This is the poinsettia production greenhouse of Kenneth Cranfill. He’s a terrific grower, and his poinsettias are always second to none. However, they pretty much look like a greenhouse full of cabbage plants at this point in September.
Things are about to change, however. Nights are getting longer, which means that poinsettias will begin to turn from vegetative to reproductive growth. These green leaves will gradually give way to brightly colored floral bracts by Thanksgiving.
Kenneth has no ambient light (street lights, motion detectors, security lights, etc.) to contend with, so he does not pull shade fabrics over his poinsettias. Growers in more urban areas, however, must pull black shade cloth late each afternoon and remove it early the next morning. Light destroys the flower-inducing hormones that are produced in poinsettias’ growing tips. (It’s the same process with mums, kalanchoes and Christmas cacti.)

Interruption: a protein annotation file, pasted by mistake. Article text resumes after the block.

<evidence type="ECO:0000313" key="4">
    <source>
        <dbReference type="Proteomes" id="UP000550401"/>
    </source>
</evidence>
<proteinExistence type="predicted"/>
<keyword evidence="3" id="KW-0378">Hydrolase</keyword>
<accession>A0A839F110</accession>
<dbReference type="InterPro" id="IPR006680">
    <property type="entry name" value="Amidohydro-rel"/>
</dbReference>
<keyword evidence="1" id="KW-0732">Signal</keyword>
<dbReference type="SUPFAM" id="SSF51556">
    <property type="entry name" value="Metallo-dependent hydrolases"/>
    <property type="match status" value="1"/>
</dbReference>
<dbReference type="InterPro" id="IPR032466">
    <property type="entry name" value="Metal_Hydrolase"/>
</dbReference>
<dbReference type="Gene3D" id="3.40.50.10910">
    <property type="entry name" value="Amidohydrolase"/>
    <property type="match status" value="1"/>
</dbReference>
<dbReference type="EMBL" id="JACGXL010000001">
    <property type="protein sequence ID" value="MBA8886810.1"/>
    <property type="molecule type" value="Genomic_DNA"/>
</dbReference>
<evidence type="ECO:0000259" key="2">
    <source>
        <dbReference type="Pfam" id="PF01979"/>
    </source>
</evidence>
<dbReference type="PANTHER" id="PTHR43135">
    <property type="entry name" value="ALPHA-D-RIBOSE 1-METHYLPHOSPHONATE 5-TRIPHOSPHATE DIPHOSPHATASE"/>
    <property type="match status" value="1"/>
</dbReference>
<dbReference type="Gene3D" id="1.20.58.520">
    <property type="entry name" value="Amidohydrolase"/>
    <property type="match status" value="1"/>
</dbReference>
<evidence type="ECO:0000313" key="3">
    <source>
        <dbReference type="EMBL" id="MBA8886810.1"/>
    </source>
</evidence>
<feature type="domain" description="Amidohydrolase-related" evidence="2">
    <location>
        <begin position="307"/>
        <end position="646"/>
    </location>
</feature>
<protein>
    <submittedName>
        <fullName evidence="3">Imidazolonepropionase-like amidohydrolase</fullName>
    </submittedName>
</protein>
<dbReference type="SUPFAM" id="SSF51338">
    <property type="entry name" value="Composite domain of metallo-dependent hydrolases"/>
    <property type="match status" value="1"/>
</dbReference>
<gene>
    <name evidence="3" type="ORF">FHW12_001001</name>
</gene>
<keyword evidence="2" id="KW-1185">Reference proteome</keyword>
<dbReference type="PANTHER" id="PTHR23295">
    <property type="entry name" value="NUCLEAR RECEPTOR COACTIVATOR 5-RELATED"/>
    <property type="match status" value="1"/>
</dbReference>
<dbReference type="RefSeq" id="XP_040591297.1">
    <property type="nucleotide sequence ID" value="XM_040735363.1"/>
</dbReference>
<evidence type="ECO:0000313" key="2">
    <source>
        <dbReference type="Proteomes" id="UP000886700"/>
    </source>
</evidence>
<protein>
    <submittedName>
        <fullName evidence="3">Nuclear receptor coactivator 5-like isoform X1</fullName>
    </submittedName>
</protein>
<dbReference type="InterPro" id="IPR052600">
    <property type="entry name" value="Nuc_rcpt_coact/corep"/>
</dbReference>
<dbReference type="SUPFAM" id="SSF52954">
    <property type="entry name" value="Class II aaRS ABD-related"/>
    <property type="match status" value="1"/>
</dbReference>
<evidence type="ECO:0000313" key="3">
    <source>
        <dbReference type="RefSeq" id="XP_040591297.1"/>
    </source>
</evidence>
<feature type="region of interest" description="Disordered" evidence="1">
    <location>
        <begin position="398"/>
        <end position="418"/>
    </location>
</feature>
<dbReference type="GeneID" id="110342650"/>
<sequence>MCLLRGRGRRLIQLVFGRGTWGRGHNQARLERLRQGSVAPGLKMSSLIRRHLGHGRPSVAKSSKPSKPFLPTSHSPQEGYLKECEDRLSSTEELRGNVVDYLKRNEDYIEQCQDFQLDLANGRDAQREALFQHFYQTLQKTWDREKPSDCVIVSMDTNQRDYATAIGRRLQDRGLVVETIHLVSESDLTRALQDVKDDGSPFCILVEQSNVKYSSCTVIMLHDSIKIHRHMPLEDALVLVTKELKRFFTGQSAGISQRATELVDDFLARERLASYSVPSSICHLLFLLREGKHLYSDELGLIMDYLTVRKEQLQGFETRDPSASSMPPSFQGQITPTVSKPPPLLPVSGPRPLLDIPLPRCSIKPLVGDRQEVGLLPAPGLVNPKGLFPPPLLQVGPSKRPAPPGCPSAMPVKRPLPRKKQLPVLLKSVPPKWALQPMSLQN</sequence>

If you’re growing your own poinsettia plant, and if you want it to produce its floral bracts on time for Christmas, you’ll need to give it 14 hours of total and uninterrupted darkness each night. The remaining 10 hours each day must be full sunlight. Put it in a closet overnight every night, or put it in a room where no one will turn on lights. Then, during the daytime, put it back outside when temperatures are warmer than 50 degrees. That process needs to start October 1.